Solzhenitsyn, Aleksandr Isayevich


Solzhenitsyn, Aleksandr Isayevich
(1918–2008)
   Novelist, historian, and nationalist ideologue. Born to a young widow in Kislovodsk on 11 December 1918, Solzhenitsyn’s youth was shaped by the Russian Civil War and the subsequent collectivization of his family’s farm. He studied mathematics at Rostov State University before serving in the Red Army during World War II. In 1945, in a personal letter, a passing reference to Joseph Stalin’s conduct of the war resulted in Solzhenitsyn’s arrest for distributing anti-Soviet propaganda; he was sentenced to eight years of hard labor and internal exile thereafter. His experiences in the gulag served as inspiration for his novels The First Circle, The Cancer Ward, The Gulag Archipelago, and One Day in the Life of Ivan Denisovich. While the latter text was published with the backing of Soviet Premier Nikita Khrushchev, Solzhenitsyn was ultimately declared a nonperson in response to the international controversy generated by his novels. He was deported to West Germany in 1974; he then moved to Vermont in the United States, where he lived in semi-isolation, railing against the dangers of Communism while harshly condemning Western culture as spiritually bankrupt. In 1990, his citizenship was restored; he returned to Russia in 1994. His polemic views on Soviet history, anti-Semitism, condemnation of democracy, and belief in Russian supremacy kept him in the political spotlight long after the dismantling of the gulags. Solzhenitsyn, while not actively involved in politics, has served as an intellectual anchor for the resurgence of Russian Orthodoxy, rejection of Western values, and a reconstitution of an all-Russia state including Ukraine, Belarus, and northern Kazakhstan. For several years, he headed a Sunday morning television show that discussed the issues of morality and nationalism; the program became quite controversial and was discontinued. Solzhenitsyn died from heart failure at the age of 89.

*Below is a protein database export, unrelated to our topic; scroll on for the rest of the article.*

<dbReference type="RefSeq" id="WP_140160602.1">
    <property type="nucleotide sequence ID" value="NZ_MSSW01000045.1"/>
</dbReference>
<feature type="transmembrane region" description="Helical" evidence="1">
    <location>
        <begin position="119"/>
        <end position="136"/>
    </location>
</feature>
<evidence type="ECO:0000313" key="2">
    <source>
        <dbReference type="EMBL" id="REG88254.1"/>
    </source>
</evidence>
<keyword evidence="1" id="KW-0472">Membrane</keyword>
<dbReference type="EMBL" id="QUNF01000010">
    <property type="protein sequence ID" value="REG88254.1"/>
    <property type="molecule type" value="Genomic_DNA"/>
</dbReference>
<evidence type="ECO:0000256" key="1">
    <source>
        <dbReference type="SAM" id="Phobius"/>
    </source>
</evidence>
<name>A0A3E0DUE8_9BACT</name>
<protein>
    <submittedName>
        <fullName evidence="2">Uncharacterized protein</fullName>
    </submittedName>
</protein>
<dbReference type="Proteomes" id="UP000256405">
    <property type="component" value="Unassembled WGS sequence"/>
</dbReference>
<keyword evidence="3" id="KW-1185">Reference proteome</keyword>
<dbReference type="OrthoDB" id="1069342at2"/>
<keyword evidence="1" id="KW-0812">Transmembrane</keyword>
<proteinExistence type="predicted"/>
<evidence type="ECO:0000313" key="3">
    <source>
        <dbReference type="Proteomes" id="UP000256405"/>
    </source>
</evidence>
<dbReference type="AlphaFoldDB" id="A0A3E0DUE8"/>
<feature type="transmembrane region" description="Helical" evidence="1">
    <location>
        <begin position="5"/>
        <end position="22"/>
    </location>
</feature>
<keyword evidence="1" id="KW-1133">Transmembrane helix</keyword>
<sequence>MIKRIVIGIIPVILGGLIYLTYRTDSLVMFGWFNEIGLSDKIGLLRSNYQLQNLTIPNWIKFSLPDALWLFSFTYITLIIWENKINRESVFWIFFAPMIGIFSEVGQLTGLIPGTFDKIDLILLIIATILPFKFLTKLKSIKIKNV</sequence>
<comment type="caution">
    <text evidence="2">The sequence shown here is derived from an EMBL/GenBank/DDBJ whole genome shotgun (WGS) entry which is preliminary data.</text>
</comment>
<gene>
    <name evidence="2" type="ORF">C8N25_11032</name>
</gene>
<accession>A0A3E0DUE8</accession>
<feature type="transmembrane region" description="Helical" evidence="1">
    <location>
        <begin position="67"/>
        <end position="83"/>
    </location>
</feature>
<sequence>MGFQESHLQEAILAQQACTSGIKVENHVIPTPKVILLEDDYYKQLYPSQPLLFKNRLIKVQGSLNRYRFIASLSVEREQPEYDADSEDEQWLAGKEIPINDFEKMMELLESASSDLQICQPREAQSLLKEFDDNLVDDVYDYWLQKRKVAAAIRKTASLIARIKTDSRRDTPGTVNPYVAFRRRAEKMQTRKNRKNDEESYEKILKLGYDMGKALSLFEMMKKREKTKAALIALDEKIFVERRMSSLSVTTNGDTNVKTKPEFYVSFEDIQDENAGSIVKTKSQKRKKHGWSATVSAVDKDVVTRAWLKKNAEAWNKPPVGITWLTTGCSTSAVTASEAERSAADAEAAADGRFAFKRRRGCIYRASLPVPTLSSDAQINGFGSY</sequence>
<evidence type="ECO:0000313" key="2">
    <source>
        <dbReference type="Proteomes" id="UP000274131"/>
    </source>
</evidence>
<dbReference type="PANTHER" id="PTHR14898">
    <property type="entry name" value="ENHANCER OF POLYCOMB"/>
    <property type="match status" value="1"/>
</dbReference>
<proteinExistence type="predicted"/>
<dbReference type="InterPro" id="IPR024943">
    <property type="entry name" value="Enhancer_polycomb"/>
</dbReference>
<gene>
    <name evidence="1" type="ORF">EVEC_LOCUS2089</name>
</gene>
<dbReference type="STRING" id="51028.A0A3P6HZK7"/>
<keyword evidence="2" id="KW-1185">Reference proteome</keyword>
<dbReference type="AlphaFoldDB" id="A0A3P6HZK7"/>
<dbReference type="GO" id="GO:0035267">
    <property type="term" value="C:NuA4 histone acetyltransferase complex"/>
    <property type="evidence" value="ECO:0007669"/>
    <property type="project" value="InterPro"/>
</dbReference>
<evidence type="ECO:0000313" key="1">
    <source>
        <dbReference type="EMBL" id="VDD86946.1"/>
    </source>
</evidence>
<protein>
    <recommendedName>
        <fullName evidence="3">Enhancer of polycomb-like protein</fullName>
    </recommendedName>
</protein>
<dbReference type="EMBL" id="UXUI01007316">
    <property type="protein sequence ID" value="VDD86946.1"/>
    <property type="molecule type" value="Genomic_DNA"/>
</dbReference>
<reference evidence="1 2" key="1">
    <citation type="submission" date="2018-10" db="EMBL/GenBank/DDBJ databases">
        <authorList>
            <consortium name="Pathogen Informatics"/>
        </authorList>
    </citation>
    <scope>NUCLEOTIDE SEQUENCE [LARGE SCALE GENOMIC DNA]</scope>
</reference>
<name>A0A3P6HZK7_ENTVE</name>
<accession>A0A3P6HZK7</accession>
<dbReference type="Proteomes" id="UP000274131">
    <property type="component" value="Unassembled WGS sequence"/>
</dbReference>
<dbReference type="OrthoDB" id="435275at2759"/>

Historical Dictionary of the Russian Federation. . 2010.

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